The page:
Analysis Of Racism In Huck Finn

This essay has a total of 1160 words and 5 pages.

Analysis Of Racism In Huck Finn


To teach or not to teach? This is the question that is presently on many administrators'
minds about The Adventures of Huckleberry Finn by Mark Twain. For those who read the book
without grasping the important concepts that Mark Twain gets across "in between the
lines", many problems arise. A reader may come away with the impression that the novel is
simply a negative view of the African-American race. If we believe that Huck Finn is used
only as a unit of racism we sell the book short. I feel that there is much to be learned
about Blacks from this book and it should not be banned from the classroom. This is only
one of many themes and expressions that Mark Twain is describing in his work. I believe
that in Huck Finn slavery is used as insight into the nature of blacks and whites as
people in general. Overall, the most important thing to understand is that Mark Twain is
illustrating his valuable ideas without pushing them upon the reader directly.


I believe that "Huck Finn" teaches a reader two important lessons about the true nature of
people. Throughout the book, one of these main lessons is that Blacks can be just as
caring as whites. The white characters often view the blacks as property rather than as
individuals with feelings and aspirations of their own. Huck comes to realize that Jim is
much more than a simple slave when he discusses a painful experience with his daughter.
Jim describes how he once called her and she did not respond. He then takes this as a sign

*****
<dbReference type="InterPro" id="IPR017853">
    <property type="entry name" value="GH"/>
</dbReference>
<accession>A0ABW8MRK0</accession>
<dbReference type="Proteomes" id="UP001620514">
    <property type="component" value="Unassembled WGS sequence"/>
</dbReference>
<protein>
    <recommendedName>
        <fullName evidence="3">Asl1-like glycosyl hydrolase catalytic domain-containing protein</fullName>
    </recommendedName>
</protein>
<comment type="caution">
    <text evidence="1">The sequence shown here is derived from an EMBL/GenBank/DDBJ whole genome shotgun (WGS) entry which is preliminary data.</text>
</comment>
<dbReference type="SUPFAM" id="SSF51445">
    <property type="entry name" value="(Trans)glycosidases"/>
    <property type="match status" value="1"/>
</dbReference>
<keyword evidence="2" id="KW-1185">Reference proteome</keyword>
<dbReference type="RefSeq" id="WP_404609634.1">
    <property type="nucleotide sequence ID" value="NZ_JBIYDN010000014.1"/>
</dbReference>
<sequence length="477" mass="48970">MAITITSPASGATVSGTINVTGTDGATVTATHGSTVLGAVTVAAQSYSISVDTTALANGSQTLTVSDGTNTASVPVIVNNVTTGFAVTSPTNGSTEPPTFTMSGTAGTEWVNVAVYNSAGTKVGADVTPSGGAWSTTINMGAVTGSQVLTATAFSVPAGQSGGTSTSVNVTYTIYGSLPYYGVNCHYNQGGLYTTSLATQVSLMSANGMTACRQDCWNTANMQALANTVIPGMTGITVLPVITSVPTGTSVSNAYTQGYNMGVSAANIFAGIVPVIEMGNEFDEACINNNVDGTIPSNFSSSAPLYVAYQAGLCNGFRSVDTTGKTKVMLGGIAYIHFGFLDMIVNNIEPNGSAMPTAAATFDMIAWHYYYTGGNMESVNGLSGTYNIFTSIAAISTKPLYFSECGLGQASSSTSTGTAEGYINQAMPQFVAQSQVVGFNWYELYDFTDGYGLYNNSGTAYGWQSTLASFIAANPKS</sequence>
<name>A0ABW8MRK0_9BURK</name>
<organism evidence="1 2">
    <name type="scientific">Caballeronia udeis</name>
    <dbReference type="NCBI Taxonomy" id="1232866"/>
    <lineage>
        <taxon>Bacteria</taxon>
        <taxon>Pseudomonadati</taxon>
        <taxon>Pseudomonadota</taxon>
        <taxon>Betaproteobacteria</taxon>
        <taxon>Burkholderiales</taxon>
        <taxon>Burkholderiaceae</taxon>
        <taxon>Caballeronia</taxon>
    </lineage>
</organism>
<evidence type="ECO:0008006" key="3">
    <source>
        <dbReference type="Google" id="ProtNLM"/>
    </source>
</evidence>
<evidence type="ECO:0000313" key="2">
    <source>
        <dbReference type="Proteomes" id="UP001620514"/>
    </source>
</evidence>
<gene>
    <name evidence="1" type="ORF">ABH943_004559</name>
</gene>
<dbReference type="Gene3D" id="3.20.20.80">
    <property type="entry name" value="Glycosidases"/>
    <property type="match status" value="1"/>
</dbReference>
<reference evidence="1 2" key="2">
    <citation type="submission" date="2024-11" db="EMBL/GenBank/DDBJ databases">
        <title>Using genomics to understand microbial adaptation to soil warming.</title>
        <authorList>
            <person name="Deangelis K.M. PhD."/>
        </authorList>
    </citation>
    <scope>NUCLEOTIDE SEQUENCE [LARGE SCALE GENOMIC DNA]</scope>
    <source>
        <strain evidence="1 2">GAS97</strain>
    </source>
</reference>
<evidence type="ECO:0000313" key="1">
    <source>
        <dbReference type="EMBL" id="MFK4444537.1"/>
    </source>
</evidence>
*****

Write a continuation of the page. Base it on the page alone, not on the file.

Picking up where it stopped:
of disobedience and beats her for it. Soon realizing that she is indeed deaf, he comforts
her and tries to make up for the act of beating. The feeling that Jim displays shows Huck
that Jim has a very human reaction and the fact Jim says, "Oh Huck, I bust out
crying....'Oh the po' little thing!" (Twain 151), only further proves to Huck that Jim is
as caring as he is. Huck's realization allows him to see that Jim is no longer the
ordinary slave.


The point where Huck completely changes his attitudes towards blacks comes when he is
faced with the dilemma of turning Jim in. Huck fights with his conscience and also
remembers the things that Jim has done for him. "I'd see him standing my watch on top of
his'n, stead of calling me, so I could go on sleeping; and see him how glad he was when I
come back out of the fog; and when I come to him again in the swamp, up there where the
feud was; and such likes the times: and would always call me honey, and pet me and do
everything he could think of for me, and how good he always was..." (Twain) These two key
scenes are among many that illustrate the idea that Blacks can be as caring and emotional
as Whites - one of the main lessons of the book.


The second main lesson that the book teaches is that the world is full of hypocrites. Huck
realizes that through his experiences with Jim that Blacks are not the type of horrible,
unworthy, piece of property that they are made out to be. People like Miss Watson tell
Huck that blacks were nothing but property and should be treated as such. Huck now knowing
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